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Structural control on magma composition in northern Iceland and the southern Kolbeinsey Ridge

Geochemically enriched plume sources interacting with depleted, adiabatically upwelling mid-ocean ridge mantle allow for the tracing of processes of melting and melt transport through the mantle and crust. New major, trace element and Sr-Nd-Pb isotope data from glasses along the Southern Kolbeinsey Ridge and Tjörnes Fracture Zone, along with published data from the northern Iceland Theistareykir, Krafla and Askja volcanoes. We combine these with new whole rock and glass data from the early-Holocene Sveinar-Randarhólar fissure, which is located 60 km North from Askja volcano and 30 km east off-axis of the Northern Volcanic Zone rift. In the case of the recent plume-ridge interaction between the Kolbeinsey Ridge and the Northern Volcanic Zone, the preservation of the geochemical mantle heterogeneity is the result of a preferential extraction along existing structural weaknesses. The mixing of plume and mid-ocean ridge sources prior to melting is preserved because of limited crustal interaction of the melts. In contrasting, the Sveinar-Randarhólar fissure displays a remarkable major, trace element and petrological homogeneity over a total length of ~75 km indicating limited fractionation, and interaction with the neighbouring country rocks. We can show that the magmas were transported from a reservoir underneath Askja volcano at sub-surface levels for ~60 kms likely due to remnant ice coverage in the region before reaching surface levels. We conclude that the efficient transport of off-axis magmas is the result of a strong, pre-existing structural domain opening extensive pathways for magma transport over lateral distances of 10-100’s of kilometres.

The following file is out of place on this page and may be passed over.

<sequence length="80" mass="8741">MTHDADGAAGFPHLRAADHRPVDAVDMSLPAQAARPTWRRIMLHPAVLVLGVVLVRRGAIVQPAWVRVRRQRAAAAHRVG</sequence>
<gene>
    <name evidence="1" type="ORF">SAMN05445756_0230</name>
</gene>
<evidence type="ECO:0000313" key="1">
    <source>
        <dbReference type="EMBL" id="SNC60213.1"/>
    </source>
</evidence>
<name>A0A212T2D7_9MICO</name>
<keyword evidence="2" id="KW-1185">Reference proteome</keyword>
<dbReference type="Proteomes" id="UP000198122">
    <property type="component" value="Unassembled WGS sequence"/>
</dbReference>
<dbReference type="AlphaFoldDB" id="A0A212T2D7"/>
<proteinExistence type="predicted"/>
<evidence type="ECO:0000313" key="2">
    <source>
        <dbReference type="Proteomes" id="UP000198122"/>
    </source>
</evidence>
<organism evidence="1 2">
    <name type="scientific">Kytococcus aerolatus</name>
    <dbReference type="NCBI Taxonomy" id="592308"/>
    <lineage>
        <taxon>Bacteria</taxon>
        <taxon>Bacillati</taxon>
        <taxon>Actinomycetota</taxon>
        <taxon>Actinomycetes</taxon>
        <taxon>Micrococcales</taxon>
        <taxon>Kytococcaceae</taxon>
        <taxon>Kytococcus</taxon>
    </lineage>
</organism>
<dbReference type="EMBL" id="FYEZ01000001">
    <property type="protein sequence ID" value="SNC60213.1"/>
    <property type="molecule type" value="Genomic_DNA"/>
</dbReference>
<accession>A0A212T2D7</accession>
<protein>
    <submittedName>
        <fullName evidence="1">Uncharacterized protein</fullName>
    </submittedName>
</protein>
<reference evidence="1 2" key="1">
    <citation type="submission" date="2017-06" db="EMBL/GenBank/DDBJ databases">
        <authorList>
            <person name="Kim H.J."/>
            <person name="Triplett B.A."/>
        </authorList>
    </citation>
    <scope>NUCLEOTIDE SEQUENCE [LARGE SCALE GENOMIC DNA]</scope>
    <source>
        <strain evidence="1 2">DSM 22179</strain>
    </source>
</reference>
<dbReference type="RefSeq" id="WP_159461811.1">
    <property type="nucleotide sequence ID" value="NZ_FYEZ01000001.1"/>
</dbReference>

Christoph Beier1, Adam Abersteiner1, Karsten Haase2, Sæmundur Halldórsson3, Colin Devey4
1University of Helsinki, Finland; 2Friedrich-Alexander Universität Erlangen-Nürnberg; 3University of Iceland; 4GEOMAR-Helmholtz-Zentrum für Ozeanforschung Kiel
GeoMinKöln 2022
Northern Atlantic Ocean, Iceland